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A Stranger on the Planet : A Novel

The Lives of Seth Shapiro and his two siblings by Adam Schwartz

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A Portrait of a Man Trying to Find Himself

  • Apr 29, 2011
Throughout the book Seth seems to have only two real friends; Rachel, his lesbian girlfriend and his sister Sarah. It is Rachel who Seth seems to really love and maybe it is because he can't really have her the way he wants. Rachel helps give him ideas to write a short story called A Stranger On the Planet. Rachel gets very angry that Seth used her most emotional moment of her life to include in the story, though the characters and names are different. This story turns out to be the best thing Seth ever wrote and the author includes it on the last pages of the book.

Throughout the book, Seth keeps searching for ways to improve his relationships with his mother, father and Rachel. His other relationships are total failures especially one with Molly who he was married to for a short time. This book would definately be a good college read because the class could discuss all Seth's different relationships and why they are and why Seth is so determined to change them, ignoring other important things in his life.

I liked most of the book but I kept wanting to slap Seth across the face and shake some sense into him about things that appear obvious.

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April 29, 2011
wow. I like books about relationships; they often have something to offer to reality. Thanks, Michael!
About the reviewer

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I first got on this blog to discuss my first passion which is books. Since I have gotten on I find that books are only a piece of this blog and I can discuss just about anything that comes to mind. It … more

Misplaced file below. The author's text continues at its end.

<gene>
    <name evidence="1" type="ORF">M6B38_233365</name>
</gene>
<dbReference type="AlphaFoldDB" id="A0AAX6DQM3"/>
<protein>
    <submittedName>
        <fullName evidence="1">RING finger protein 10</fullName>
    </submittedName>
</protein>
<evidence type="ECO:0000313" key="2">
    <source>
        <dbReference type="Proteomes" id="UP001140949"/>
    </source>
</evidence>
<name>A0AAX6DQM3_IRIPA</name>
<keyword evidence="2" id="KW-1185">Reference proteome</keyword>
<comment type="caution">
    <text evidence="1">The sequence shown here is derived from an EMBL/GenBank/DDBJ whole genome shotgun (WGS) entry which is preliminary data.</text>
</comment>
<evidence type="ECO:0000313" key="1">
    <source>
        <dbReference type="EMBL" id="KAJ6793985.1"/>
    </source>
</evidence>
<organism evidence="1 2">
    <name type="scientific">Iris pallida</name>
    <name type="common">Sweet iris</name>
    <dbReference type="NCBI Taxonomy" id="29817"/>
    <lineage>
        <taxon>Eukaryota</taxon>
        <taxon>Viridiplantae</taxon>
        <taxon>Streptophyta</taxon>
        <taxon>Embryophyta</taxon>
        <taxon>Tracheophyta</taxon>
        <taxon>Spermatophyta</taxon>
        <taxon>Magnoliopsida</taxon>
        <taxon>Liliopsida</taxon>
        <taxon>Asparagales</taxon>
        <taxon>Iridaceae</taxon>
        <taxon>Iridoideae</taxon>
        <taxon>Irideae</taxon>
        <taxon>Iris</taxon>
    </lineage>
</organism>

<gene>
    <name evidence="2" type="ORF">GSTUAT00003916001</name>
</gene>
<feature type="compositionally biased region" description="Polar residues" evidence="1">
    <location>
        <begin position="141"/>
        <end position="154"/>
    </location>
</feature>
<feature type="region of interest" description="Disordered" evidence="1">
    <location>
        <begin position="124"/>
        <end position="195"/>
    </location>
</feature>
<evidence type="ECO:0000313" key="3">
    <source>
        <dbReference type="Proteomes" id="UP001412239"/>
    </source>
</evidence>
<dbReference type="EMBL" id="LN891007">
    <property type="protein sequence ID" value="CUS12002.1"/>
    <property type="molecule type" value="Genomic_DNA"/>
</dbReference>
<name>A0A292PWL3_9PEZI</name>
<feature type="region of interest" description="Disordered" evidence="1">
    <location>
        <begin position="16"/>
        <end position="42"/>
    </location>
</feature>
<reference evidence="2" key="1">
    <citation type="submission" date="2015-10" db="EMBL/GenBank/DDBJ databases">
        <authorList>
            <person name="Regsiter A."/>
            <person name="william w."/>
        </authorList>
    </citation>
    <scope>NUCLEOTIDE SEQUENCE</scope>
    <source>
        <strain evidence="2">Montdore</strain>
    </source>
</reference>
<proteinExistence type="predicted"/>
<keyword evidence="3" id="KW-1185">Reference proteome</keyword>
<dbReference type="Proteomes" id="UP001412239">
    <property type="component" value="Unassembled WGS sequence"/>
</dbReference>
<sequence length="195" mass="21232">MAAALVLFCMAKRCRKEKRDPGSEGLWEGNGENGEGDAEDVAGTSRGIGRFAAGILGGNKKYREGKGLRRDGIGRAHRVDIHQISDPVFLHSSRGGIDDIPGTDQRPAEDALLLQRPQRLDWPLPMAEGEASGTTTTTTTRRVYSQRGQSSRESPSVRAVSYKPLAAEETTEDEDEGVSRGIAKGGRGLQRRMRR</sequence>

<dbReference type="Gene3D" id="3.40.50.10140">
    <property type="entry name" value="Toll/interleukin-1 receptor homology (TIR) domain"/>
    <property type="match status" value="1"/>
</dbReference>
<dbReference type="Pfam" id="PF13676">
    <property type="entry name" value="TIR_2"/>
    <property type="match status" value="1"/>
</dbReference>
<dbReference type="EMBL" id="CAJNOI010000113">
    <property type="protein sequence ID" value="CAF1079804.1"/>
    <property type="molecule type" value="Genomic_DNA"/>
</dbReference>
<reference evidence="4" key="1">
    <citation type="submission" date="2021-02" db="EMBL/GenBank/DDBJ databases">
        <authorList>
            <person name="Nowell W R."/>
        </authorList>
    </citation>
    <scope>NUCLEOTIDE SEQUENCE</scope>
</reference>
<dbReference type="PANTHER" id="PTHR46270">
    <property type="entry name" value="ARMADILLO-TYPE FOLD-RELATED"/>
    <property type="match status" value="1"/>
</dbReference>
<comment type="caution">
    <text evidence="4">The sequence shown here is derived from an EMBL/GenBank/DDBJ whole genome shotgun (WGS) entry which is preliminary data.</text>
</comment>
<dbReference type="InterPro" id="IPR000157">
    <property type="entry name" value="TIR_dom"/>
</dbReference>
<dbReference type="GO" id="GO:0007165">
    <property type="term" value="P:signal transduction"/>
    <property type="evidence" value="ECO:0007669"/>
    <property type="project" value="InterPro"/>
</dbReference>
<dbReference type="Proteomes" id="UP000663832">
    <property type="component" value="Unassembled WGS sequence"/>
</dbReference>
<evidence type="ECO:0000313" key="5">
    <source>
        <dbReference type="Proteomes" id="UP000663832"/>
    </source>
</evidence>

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Schwartz's debut novel is the touching and funny account of Seth Shapiro's dysfunctional but lovable family beginning in 1969, six years after his parents' traumatic divorce. His father starts a new family, but Seth and his twin sister and younger brother are left to deal with their unstable mother, Ruth--a devoted but self-absorbed woman who relies on her children for emotional support, picks the wrong men, and is always putting her foot in her mouth. Seth's adolescent embarrassment over his mother is both comical and uncomfortably familiar, and Schwartz captures these feelings with self-effacing, caustic wit. Scarred by his childhood, Seth struggles for decades with intimate relationships, and when he finally marries Molly, "the love of his life," he can't appreciate her. A tragedy brings the family back together, and amid the dry humor and the raw pain, there are some truly beautiful images. But while the balance between wit and emotion is sharply on point for most of the novel, the final third drifts into melancholy. While this does reflect Seth's newfound ability to communicate his emotions, it feels overwrought and out of sync from the sound narrative of the book's beginnings.
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